[App Fridays] How a bootstrapped Cookbook found its recipe for success, 4mn app installs, and Google recognition


We are now at the centre of the ‘convenience’ and ‘sharing economies’ where consumers want results quickly and at a reasonable price. Doing this effectively at scale requires some level or combination of automation and strong technology chops. But for certain categories like cooking food, the ‘fruits of our own labour’ are more fulfilling and technology can’t replicate or replace it.

For the current generation that is constantly on the move, cooking while referring to top-secret family recipes or basic recipes from different handwritten books is not easy. Cochin-based Cookbook, which has been bootstrapping for three years, seems to have found the secret sauce to solve this problem. With over four million installs and dual awards from Google, here is their story.

What is it?

In it's essence, Cookbook is a recipe search app that lets users discover recipes for a wide variety of categories, from appetisers, main courses to desserts across cuisines like Chinese, Indian, Spanish, Mexican, American, continental etc. Cookbook states that world-renowned chefs, mixologists and foodies have written cooking instructions for their recipes, which their in-house editorial team handpicks to ensure quality.

The recipes include details like individual ingredients with its amount, instructions on how to mix it, estimated preparation time and nutritional information. Users can also create quick and custom shopping lists through the app for different individual ingredients or for a whole recipe. Users can also create meals plans for a whole week with these recipes.

Cookbook is currently available on Android smartphone and tablets, Android Wear (Smart Watches) and Android TV. Some of its other interesting features include-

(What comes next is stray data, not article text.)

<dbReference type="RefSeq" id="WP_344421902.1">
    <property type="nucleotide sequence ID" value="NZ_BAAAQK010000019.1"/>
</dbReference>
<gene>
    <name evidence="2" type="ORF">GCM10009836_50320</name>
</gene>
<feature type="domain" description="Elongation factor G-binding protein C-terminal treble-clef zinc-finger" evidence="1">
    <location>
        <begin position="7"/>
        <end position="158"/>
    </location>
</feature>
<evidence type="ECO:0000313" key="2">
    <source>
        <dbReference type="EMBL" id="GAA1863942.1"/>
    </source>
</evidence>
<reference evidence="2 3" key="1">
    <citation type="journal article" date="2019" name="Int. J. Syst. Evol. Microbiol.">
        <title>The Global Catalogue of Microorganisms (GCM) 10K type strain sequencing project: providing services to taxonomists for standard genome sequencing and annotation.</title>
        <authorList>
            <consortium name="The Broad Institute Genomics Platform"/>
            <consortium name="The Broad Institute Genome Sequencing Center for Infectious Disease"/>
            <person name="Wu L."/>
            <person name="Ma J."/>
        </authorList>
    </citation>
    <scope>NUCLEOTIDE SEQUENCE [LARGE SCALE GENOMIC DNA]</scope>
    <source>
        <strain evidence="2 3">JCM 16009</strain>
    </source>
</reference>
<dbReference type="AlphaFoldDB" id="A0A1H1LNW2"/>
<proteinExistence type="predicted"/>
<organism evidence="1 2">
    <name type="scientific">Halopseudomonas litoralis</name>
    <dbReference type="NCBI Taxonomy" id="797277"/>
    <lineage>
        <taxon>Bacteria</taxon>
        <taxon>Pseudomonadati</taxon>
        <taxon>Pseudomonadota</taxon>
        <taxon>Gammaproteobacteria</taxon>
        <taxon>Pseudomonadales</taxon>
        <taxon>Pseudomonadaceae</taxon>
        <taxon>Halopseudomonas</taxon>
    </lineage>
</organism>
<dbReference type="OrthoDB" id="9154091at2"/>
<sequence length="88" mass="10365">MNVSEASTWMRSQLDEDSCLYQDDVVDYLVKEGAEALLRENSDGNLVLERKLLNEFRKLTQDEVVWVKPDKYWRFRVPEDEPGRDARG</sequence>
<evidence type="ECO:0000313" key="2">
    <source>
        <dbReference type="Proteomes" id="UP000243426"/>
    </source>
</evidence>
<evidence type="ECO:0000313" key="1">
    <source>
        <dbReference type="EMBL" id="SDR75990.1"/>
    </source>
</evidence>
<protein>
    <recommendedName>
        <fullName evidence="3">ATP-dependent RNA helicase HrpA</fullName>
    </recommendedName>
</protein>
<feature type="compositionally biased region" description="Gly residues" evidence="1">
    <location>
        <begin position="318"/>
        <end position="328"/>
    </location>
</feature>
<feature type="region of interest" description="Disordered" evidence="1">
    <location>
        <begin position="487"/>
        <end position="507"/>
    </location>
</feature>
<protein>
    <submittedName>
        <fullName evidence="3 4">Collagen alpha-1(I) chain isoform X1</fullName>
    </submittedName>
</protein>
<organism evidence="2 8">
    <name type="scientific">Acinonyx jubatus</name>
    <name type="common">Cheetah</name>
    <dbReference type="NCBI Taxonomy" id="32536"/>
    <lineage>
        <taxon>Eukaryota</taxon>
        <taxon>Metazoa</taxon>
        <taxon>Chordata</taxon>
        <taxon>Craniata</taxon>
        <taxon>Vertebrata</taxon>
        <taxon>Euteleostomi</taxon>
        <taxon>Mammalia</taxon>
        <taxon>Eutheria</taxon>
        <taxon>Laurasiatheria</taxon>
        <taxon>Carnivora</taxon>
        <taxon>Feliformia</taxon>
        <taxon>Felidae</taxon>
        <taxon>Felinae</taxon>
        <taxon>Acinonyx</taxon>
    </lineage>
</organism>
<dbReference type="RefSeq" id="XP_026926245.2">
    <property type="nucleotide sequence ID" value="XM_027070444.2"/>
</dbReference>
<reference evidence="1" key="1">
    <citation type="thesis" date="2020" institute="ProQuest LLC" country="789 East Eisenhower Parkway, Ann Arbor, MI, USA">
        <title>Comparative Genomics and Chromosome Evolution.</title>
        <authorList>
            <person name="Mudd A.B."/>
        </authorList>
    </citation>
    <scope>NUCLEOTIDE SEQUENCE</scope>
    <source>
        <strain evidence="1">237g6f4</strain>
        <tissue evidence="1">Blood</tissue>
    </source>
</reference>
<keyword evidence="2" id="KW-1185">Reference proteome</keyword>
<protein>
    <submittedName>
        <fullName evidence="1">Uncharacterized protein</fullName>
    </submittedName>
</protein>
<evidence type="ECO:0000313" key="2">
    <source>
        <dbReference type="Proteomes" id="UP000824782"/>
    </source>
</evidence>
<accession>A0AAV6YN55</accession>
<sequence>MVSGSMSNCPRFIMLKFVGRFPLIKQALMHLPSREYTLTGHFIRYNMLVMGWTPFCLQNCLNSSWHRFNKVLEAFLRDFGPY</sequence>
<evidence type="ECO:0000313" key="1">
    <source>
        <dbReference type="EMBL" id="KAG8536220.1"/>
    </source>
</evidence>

Reverse search- Through which users can type in ingredients at hand and see what they could cook with it.

Fork- Through which users can use the existing recipes as a base and add their own customisations to it. John Mathew, one of the founders, compared this feature to what Github lets users do with open source and existing code.

Multiple languages- The team found that cooking habits are greatly influenced by culture, language and geography. Hence their biggest challenge was providing a personalised cooking experience to all their users. So they currently offer their app in 21 languages and claim to have more than 1 million recipes on their platform.

Story so far

Cookbook founding team

Headquartered in Cochin, Kerala, Cookbook was developed by Riafy Technologies, a startup founded by six school friends-John (CEO), Joseph Babu (CMO), M Neeraj (COO), K V Sreenath (CTO), Benny Xavier (CIO) and Benoy Joseph (CFO). The first version of the app was launched in September 2013, a year after the founding team graduated from college. Most of the underlying technology used in the app was built while the team was in their final year of engineering. John noted,

Cookbook is powered by our patent-pending ‘relational intelligence engine’, RIA, that can find and unlock patterns from data. We believe technology makes sense only when people can feel its magic.

On why they decided to enter this sector, John said that it was based on market research and analysis of what has worked in the past. They saw that the health and fitness-related apps on Google Play Store were doing very well through organic growth, so they decided to explore this sector through food.

The team realised that most people love to cook and also experiment in the kitchen. But the hassle of carrying and referring to multiple books dissuades many. So they decided to provide an end-to-end product that could take users from ingredients to cooked food.

So, after constantly improving their app, Google recognised Cookbook in 2015 as one of the top developers from India. In May 2015, Cookbook became one of the first startups from India to be showcased at the Google I/O, and was showcased for ‘ubiquitous computing’ by Timothy Jordan. John noted,